The Imperial Government will recall that when, in February, 1915, it announced its intention of treating the waters surrounding Great Britain and Ireland as embraced within the seat of war and of destroying all merchant ships owned by its enemies that might be found within that zone of danger, and warned all vessels, neutral as well as belligerent, to keep out of the waters thus proscribed or to enter them at their peril, the Government of the United States earnestly protested.

It took the position that such a policy could not be pursued without constant gross and palpable violations of the accepted law of nations, particularly if submarine craft were to be employed as its instruments, inasmuch as the rules prescribed by that law, rules founded on the principles of humanity and established for the protection of the lives of non-combatants at sea, could not in the nature of the case be observed by such vessels.

It based its protest on the ground that persons of neutral nationality and vessels of neutral ownership would be exposed to extreme and intolerable risks, and that no right to close any part of the high seas could lawfully be asserted by the Imperial Government in the circumstances then existing.

The law of nations in these matters, upon which the Government of the United States based that protest, is not of recent origin or founded upon merely arbitrary principles set up by convention. It is based, on the contrary, upon manifest principles of humanity and has long been established with the approval and by the express assent of all civilized nations.

The Imperial Government, notwithstanding, persisted in carrying out the policy announced, expressing the hope that the dangers involved, at any rate to neutral vessels, would be reduced to a minimum by the instructions which it had issued to the commanders of its submarines, and assuring the Government of the United States that it would take every possible precaution both to respect the rights of neutrals and to safeguard the lives of non-combatants.

In pursuance of this policy of submarine warfare against the commerce of its adversaries, thus announced and thus entered upon in despite of the solemn protest of the Government of the United States, the commanders of the Imperial Government's undersea vessels have carried on practices of such ruthless destruction, which have made it more and more evident as the months have gone by that the Imperial Government has found it impracticable to put any such restraints upon them as it had hoped and promised to put.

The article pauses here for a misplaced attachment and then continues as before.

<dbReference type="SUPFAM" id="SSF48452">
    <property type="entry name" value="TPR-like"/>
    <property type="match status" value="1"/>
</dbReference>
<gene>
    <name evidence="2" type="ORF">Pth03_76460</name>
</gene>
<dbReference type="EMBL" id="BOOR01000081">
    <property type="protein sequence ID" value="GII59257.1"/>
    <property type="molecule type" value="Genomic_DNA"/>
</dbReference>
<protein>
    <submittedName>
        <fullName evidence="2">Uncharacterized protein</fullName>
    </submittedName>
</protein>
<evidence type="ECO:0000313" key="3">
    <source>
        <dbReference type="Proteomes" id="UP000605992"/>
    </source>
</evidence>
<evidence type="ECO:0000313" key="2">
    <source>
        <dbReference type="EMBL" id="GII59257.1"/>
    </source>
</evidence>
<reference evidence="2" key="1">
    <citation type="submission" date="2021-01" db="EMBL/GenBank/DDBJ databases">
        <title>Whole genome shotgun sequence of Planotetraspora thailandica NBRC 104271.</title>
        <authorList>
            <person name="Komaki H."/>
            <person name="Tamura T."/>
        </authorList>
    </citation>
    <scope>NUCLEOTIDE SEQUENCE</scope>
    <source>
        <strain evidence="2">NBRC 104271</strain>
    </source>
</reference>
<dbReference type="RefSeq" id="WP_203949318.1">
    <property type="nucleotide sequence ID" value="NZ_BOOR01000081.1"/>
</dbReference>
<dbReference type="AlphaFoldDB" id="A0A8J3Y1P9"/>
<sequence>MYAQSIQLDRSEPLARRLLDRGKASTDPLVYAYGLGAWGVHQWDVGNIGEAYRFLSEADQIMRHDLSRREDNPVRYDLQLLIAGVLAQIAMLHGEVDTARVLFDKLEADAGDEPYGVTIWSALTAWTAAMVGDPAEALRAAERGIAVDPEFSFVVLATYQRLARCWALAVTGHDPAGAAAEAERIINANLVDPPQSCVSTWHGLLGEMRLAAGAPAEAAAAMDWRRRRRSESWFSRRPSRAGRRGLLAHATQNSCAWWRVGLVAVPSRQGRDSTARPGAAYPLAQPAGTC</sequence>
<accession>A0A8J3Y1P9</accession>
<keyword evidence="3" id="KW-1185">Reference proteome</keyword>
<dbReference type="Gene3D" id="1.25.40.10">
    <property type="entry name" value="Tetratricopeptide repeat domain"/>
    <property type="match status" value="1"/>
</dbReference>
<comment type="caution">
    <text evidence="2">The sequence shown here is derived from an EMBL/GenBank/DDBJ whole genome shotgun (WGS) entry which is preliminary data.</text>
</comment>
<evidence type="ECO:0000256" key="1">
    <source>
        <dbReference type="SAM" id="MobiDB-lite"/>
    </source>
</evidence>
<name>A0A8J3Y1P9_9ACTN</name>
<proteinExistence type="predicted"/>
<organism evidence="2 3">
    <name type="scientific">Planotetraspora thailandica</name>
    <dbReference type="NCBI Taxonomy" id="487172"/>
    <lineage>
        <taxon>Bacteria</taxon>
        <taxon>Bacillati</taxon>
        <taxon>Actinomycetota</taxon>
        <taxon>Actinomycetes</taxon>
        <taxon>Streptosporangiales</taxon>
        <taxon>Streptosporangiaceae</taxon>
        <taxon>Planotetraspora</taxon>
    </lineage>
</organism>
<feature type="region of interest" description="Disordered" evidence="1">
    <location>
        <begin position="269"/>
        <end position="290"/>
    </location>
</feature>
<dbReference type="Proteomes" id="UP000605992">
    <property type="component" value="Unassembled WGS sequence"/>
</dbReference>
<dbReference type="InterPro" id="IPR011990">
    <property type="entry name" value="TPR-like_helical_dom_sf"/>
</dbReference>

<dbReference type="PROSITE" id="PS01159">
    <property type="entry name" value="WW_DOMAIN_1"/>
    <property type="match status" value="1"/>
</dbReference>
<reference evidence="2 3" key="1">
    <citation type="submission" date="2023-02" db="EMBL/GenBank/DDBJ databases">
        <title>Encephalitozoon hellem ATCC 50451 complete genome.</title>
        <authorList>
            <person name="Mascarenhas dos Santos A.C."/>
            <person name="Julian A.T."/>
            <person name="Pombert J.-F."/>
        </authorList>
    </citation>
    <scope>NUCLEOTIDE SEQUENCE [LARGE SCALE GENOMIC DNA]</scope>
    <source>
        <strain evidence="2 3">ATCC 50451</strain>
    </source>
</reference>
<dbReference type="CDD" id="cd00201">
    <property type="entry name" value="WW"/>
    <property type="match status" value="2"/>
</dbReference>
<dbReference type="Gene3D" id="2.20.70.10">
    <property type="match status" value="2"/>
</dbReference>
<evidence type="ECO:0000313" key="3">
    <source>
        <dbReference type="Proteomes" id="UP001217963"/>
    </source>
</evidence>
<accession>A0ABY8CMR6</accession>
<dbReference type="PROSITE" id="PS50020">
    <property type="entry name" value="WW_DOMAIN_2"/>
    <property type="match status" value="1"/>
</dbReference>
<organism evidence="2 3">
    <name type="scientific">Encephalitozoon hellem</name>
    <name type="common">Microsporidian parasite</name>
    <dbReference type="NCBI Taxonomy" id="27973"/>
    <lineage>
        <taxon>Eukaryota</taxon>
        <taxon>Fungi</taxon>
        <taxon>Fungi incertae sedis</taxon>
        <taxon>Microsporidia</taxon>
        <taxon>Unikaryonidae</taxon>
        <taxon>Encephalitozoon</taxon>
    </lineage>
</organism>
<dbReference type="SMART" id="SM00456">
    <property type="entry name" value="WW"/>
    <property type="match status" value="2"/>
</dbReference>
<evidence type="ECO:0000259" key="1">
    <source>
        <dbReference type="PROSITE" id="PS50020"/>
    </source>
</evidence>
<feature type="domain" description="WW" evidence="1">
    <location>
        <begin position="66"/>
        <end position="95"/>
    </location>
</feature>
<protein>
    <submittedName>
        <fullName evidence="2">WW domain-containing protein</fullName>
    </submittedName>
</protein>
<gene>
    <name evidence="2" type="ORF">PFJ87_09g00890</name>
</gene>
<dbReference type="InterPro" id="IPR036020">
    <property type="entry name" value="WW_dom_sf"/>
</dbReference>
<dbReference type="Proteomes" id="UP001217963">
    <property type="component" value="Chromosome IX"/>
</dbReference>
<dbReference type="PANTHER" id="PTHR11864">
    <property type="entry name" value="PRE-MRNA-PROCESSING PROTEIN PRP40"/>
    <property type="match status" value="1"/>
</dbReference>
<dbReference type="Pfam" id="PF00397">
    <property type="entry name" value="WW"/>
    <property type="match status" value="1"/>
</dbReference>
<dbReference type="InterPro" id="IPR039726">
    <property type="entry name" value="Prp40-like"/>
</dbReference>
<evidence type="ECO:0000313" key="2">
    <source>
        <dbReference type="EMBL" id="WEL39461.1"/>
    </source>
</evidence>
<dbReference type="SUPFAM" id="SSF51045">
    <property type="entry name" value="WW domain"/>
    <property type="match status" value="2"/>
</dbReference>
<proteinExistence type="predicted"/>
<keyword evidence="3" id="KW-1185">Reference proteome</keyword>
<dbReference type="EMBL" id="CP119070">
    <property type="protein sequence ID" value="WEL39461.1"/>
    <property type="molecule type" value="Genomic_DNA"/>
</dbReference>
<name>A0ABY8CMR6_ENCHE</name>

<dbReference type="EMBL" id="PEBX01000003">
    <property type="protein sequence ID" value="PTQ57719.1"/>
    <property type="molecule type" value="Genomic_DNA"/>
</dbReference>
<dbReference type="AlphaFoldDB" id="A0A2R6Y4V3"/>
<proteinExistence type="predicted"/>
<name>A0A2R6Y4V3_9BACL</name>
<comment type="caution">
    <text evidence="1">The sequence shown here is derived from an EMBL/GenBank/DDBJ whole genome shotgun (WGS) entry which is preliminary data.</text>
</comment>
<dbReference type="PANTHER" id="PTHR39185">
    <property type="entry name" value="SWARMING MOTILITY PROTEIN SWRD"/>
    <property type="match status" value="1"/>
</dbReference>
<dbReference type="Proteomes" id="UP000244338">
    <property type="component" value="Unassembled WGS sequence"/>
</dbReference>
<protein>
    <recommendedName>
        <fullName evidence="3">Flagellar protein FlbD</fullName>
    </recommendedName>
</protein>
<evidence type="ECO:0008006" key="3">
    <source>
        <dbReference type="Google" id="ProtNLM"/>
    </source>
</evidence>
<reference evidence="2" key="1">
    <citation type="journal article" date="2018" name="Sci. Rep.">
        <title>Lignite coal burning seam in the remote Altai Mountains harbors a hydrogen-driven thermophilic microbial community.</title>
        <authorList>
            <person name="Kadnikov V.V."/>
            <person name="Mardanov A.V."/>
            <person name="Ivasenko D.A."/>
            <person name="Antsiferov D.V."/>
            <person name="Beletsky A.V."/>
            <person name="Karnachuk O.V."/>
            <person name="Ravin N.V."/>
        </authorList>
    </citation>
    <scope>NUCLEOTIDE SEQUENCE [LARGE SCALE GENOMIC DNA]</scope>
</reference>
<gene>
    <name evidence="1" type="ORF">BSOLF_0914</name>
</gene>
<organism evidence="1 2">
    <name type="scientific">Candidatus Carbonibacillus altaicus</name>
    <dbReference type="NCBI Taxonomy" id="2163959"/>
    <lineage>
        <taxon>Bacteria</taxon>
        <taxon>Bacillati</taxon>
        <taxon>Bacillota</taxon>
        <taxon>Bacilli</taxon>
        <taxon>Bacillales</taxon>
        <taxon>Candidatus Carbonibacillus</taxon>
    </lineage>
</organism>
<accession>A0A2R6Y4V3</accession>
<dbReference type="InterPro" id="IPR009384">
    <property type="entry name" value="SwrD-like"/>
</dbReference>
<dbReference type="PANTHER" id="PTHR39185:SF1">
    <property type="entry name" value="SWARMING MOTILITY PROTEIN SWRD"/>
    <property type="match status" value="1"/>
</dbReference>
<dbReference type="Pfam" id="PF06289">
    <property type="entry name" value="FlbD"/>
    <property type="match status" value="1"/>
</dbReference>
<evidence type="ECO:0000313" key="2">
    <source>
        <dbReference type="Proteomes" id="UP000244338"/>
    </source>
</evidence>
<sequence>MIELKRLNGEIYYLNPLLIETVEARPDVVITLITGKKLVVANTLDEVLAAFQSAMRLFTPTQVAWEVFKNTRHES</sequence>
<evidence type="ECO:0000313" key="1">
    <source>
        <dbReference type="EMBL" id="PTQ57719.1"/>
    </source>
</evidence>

Again and again the Imperial Government has given its solemn assurances to the Government of the United States that at least passenger ships would not be thus dealt with, and yet it has repeatedly permitted its undersea commanders to disregard those assurances with entire impunity.

As recently as February last it gave notice that it would regard all armed merchantmen owned by its enemies as part of the armed naval forces of its adversaries and deal with them as with men-of-war, thus, at least by implication, pledging itself to give warning to vessels which were not armed and to accord security of life to their passengers and crews; but even this limitation their submarine commanders have recklessly ignored.

Vessels of neutral ownership, even vessels of neutral ownership bound from neutral port to neutral port, have been destroyed, along with vessels of belligerent ownership, in constantly increasing numbers. Sometimes the merchantmen attacked have been warned and summoned to surrender before being fired on or torpedoed; sometimes their passengers and crews have been vouchsafed the poor security of being allowed to take to the ship's boats before the ship was sent to the bottom.

But again and again no warning has been given, no escape even to the ship's boats allowed to those on board. Great liners like the Lusitania and Arabic, and mere passenger boats like the Sussex, have been attacked without a moment's warning, often before they have even become aware that they were in the presence of an armed ship of the enemy, and the lives of non-combatants, passengers and crew, have been destroyed wholesale and in a manner which the Government of the United States cannot but regard as wanton and without the slightest colour of justification.

No limit of any kind has, in fact, been set to their indiscriminate pursuit and destruction of merchantmen of all kinds and nationalities within the waters which the Imperial Government has chosen to designate as lying within the seat of war. The roll of Americans who have lost their lives upon ships thus attacked and destroyed has grown month by month until the ominous toll has mounted into the hundreds.

The Government of the United States has been very patient. At every stage of this distressing experience of tragedy after tragedy it has sought to be governed by the most thoughtful consideration of the extraordinary circumstances of an unprecedented war and to be guided by sentiments of very genuine friendship for the people and Government of Germany.

It has accepted the successive explanations and assurances of the Imperial Government as, of course, given in entire sincerity and good faith, and has hoped, even against hope, that it would prove to be possible for the Imperial Government so to order and control the acts of its naval commanders as to square its policy with the recognized principles of humanity as embodied in the law of nations. It has made every allowance for unprecedented conditions and has been willing to wait until the facts became unmistakable and were susceptible of only one interpretation.